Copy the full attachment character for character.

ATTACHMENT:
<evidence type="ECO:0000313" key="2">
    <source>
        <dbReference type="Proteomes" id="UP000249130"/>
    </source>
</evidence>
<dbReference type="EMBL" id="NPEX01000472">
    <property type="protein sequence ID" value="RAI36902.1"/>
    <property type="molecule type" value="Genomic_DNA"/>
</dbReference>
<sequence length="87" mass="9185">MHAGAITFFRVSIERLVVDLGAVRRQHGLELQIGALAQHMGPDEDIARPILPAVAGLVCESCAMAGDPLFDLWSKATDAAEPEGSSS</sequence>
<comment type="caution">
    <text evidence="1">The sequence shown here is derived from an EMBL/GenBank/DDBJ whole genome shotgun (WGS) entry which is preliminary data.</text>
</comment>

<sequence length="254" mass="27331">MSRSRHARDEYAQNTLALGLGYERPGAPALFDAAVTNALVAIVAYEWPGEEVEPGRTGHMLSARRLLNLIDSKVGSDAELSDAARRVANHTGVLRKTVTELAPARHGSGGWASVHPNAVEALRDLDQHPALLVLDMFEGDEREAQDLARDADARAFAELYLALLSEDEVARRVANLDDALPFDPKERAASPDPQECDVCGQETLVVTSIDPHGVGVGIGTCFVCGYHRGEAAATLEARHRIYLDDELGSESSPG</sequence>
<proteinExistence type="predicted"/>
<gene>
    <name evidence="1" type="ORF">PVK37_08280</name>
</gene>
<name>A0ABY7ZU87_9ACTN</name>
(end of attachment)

<evidence type="ECO:0000313" key="2">
    <source>
        <dbReference type="Proteomes" id="UP000249130"/>
    </source>
</evidence>
<dbReference type="EMBL" id="NPEX01000472">
    <property type="protein sequence ID" value="RAI36902.1"/>
    <property type="molecule type" value="Genomic_DNA"/>
</dbReference>
<sequence length="87" mass="9185">MHAGAITFFRVSIERLVVDLGAVRRQHGLELQIGALAQHMGPDEDIARPILPAVAGLVCESCAMAGDPLFDLWSKATDAAEPEGSSS</sequence>
<comment type="caution">
    <text evidence="1">The sequence shown here is derived from an EMBL/GenBank/DDBJ whole genome shotgun (WGS) entry which is preliminary data.</text>
</comment>

<sequence length="254" mass="27331">MSRSRHARDEYAQNTLALGLGYERPGAPALFDAAVTNALVAIVAYEWPGEEVEPGRTGHMLSARRLLNLIDSKVGSDAELSDAARRVANHTGVLRKTVTELAPARHGSGGWASVHPNAVEALRDLDQHPALLVLDMFEGDEREAQDLARDADARAFAELYLALLSEDEVARRVANLDDALPFDPKERAASPDPQECDVCGQETLVVTSIDPHGVGVGIGTCFVCGYHRGEAAATLEARHRIYLDDELGSESSPG</sequence>
<proteinExistence type="predicted"/>
<gene>
    <name evidence="1" type="ORF">PVK37_08280</name>
</gene>
<name>A0ABY7ZU87_9ACTN</name>